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  1. #1
    Junior Member
    Join Date
    Feb 2016
    Posts
    17

    What canvas for beginners?

    Hi all

    I have been pencil sketching for a while now and I am starting to produce some good pieces and I am considering taking the pencil drawings, putting them on canvas and having a go a painting them.

    I have been drawing a lot of portraits but I don't know where to start with these yet. So I thought I would draw some flowers and tropical plants. I have seen some Daler Rowney canvasses on the cheap and wondered if these would be suitable for a beginner?

    I am not thinking of hanging the paintings, but I do fancy having a go on a proper canvas and not in a flip pad, so I can see what they look like.

    Can anyone give me any advice or tips?

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  3. #2
    Junior Member
    Join Date
    May 2016
    Posts
    18
    A stretched box canvas would be best, painted first with a pure white primer.

  4. #3
    Junior Member
    Join Date
    Feb 2017
    Location
    Delhi, India
    Posts
    11
    Hi folks,

    Linen is the most costly of them all. Many professionals mention that their plein air paintings are done on this surface. This gives the impression they can afford it and are successful so you will often see the title of the painting plus “on linen” specified under their paintings. I admit, linen is more cooperative than cotton as a painting surface. But I don’t feel it’s worth the additional cost unless you are being paid for that painting or know you will sell it. The collector will feel more proud of the acquisition knowing you used the top materials. Duration isn’t a reason to justify favoring either cotton or linen because both use the same primers. Some artists complain that the weave of a cotton canvas is too mechanical, whereas with linen it is more random. Also worth noting is that many top landscape artists resort to dry brushing; linen lends itself nicely to these effects because some areas of the weave bulge more.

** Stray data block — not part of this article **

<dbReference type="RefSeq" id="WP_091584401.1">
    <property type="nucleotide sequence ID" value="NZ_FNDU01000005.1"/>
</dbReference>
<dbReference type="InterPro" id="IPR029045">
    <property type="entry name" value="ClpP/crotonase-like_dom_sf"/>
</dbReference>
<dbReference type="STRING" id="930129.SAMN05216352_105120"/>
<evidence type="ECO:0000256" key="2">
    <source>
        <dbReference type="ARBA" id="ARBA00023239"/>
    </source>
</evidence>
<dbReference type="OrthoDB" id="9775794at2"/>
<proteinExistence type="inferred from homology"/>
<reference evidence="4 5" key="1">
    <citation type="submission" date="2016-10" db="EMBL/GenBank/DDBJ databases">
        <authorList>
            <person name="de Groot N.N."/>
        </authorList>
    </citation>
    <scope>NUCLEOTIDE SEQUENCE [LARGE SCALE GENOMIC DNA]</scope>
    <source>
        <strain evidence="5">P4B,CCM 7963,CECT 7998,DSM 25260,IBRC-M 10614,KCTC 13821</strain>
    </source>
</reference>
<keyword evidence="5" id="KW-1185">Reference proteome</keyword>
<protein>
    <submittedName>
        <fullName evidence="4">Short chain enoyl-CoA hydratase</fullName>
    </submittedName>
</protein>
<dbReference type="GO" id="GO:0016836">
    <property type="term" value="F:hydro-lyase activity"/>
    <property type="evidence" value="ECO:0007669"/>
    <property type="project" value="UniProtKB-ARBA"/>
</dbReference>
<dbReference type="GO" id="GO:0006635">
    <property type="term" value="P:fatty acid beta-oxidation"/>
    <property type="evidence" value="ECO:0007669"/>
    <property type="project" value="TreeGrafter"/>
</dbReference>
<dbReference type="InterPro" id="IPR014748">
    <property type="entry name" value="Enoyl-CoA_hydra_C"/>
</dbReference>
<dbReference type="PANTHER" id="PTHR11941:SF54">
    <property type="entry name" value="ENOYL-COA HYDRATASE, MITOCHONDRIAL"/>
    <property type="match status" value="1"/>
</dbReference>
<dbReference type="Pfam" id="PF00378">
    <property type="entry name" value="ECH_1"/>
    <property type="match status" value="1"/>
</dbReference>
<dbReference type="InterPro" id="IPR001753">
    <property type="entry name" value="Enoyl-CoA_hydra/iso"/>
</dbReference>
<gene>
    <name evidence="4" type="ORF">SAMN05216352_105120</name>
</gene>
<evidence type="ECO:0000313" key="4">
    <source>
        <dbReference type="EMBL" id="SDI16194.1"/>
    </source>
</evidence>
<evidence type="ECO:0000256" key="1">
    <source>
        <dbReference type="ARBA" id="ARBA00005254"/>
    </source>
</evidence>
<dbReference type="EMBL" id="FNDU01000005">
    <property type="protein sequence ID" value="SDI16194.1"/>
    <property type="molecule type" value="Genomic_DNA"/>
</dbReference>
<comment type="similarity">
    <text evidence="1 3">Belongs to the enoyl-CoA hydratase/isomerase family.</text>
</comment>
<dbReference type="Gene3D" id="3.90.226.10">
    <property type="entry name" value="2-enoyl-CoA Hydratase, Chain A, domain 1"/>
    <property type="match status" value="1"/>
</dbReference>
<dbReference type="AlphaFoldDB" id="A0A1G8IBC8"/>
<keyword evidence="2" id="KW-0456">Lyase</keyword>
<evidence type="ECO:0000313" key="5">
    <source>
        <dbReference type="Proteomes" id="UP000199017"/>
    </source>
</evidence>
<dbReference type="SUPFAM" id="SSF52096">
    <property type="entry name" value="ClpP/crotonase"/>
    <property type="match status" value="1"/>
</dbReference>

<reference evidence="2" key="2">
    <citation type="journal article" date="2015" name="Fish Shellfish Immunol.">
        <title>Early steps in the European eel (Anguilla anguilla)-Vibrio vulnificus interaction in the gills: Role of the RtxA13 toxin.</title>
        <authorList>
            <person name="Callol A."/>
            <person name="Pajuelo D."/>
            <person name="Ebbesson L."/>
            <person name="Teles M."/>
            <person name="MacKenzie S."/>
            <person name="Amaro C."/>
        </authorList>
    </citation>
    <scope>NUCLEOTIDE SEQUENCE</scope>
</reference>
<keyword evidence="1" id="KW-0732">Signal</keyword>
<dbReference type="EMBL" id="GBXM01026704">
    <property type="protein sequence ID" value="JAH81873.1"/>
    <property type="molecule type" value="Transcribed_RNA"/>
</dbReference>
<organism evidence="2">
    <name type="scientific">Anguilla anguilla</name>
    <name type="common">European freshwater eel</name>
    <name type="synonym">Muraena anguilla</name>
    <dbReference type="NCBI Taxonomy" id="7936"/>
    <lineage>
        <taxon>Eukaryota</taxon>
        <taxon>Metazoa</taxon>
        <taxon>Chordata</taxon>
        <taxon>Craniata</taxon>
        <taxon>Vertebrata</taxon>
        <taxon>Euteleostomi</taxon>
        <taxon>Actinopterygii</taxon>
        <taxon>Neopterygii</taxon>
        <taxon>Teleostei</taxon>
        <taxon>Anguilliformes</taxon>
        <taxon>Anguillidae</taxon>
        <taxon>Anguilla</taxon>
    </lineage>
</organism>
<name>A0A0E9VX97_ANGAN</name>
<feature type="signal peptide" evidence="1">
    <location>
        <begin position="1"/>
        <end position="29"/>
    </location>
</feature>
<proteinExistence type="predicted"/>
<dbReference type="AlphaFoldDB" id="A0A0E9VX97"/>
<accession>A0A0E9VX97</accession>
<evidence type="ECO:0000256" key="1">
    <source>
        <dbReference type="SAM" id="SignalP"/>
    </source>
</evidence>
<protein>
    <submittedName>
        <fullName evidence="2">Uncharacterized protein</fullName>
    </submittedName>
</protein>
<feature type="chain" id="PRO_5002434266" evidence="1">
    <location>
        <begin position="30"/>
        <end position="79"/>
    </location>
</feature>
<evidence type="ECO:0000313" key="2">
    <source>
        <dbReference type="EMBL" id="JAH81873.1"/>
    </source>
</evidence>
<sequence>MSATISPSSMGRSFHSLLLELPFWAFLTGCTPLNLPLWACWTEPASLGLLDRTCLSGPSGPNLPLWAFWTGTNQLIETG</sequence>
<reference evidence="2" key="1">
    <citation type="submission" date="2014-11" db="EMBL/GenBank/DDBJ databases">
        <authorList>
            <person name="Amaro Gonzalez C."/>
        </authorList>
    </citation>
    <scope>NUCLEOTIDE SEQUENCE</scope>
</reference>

1. A flat, smooth non-textured gesso. This is suitable for fine detail such as wild life and portraits. Apply three coats and do not water down.
    2. A mildly textured surface. Gesso with Liquitex Super Heavy Gesso using a fine fabric roller. Do not water down. This will leave some pointed protrusions and will work well for dry brushing, which is a technique I often use to indicate foliage and grass in landscape paintings. Give a sanding after each coat so the protrusions aren’t too predominant. Apply only two coats. I find these prepared panels to work the best for small sizes.
    3. Heavy textured surface. This is an excellent option to show convincing landscape texture. You can save a lot of money on paint as well. I would use this for painting larger than 1620 inches. The rule of thumb is small panels should not take on heavy texture for simplicity; increase the texture as the size get larger. Do your general landscape drawing on a first layer of Liquitex Super Heavy gesso done in a smooth application. Apply a second coat straight out of the container in the same manner and paint your shapes by applying heavy loads on your brush.

    Hope it helps..!

  5. #4
    Junior Member
    Join Date
    Apr 2017
    Posts
    13
    sounds great

  6. #5
    Junior Member
    Join Date
    Apr 2017
    Posts
    11
    Thanks for the help)

  7. #6
    Senior Member
    Join Date
    Nov 2017
    Location
    California
    Posts
    150
    Stretch box as mentioned. You can find them fairly cheap online. I would start with something small and work your way up so you don't over spend.


 

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